– in the House of Commons at 3:32 pm on 9th May 2006.
On a point of order, Mr. Speaker. As you will know, the Identity Cards Act 2006 received Royal Assent on
Order. In points of order in the House, you do not get paid by the word. The hon. and learned Gentleman is making a political point, but I cannot be drawn into a political argument. I shall leave him to reflect on what I have said.
On a point of order, Mr. Speaker. Among the 14 written statements published in the Order Paper this morning is one on helicopter search and rescue that has the effect of announcing the privatisation of the helicopter search and rescue service. That causes a great deal of concern among coastal communities around the country. I ask your guidance, Mr. Speaker, on whether that statement should have been made on the Floor of the House to allow Members to question the Minister on that policy instead of being sneaked out in a written statement in this manner.
That is a decision for Ministers and something that the hon. Gentleman is able to challenge.
On a point of order, Mr. Speaker. Have you had any early notification of a Government statement on the growing impact of the university pay dispute? Given that the graduation prospects of some 300,000 students, including those in your own constituency, are now in jeopardy, would not you expect an early statement from the new Secretary of State?
I am sure that the Secretary of State will have heard what the hon. Gentleman has to say.
On a point of order, Mr. Speaker. You have always been very good at defending the rights of this House to ensure that statements by Ministers are made first to this House, not to the media in advance of the House being informed. I have been given a written answer by the former Leader of the House, now the Minister for Europe, Mr. Hoon, dated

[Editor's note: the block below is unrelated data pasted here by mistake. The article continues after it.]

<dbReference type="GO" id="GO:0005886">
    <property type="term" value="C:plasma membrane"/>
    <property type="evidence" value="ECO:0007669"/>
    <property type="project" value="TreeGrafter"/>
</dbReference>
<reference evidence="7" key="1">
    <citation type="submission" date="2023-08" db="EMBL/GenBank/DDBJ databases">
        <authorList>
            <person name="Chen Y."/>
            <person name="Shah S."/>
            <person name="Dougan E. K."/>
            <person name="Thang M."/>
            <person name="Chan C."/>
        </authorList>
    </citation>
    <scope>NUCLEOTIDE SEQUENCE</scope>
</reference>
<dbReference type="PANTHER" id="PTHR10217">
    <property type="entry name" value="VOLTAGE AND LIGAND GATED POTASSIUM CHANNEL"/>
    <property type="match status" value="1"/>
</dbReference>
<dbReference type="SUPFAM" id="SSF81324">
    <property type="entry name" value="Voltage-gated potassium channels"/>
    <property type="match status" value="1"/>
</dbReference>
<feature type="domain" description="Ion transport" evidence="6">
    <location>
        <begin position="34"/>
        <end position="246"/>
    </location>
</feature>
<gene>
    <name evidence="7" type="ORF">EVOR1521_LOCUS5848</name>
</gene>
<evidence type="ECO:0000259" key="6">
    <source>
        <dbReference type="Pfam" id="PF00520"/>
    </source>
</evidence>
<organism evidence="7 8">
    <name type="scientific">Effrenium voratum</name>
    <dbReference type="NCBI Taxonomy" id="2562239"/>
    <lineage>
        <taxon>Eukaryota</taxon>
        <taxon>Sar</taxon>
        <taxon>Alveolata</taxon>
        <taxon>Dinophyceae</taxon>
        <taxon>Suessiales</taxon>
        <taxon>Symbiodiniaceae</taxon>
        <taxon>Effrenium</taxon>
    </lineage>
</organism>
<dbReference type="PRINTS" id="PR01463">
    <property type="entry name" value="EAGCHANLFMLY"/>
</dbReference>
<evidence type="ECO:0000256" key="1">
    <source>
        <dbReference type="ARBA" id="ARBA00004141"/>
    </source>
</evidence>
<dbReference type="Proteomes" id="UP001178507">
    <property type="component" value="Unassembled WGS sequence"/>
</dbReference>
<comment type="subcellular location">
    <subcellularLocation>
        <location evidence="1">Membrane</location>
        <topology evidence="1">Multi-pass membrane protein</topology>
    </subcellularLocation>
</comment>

"It has been the practice of successive Governments to release specific reports and other documents under timed embargo to assist the media in its coverage."—[ Hansard, 4 May 2006; Vol. 446, c. 1727W.]
He goes on to explain that that is in advance of Parliament being informed in the Chamber. May I ask you to reflect on whether that breaks the spirit of the ruling that you have consistently given whereby this House should be informed first, before the media? Is not it wrong to give the media embargoed statements?
This practice has been on the go for a long time. As the hon. Gentleman has said, the matter is embargoed and the media must respect that embargo.
On a point of order, Mr. Speaker. As you know, I am a new boy here, and I am not yet au fait with procedures. However, I am aware that if one has recorded something in the Register of Members' Interests, one must declare that interest if one takes part in a debate or vote. As we are going on to a debate on health, should not Conservative Members declare whether they are covered by private medical insurance schemes or use the national health service?
We do not have to go as far as that these days.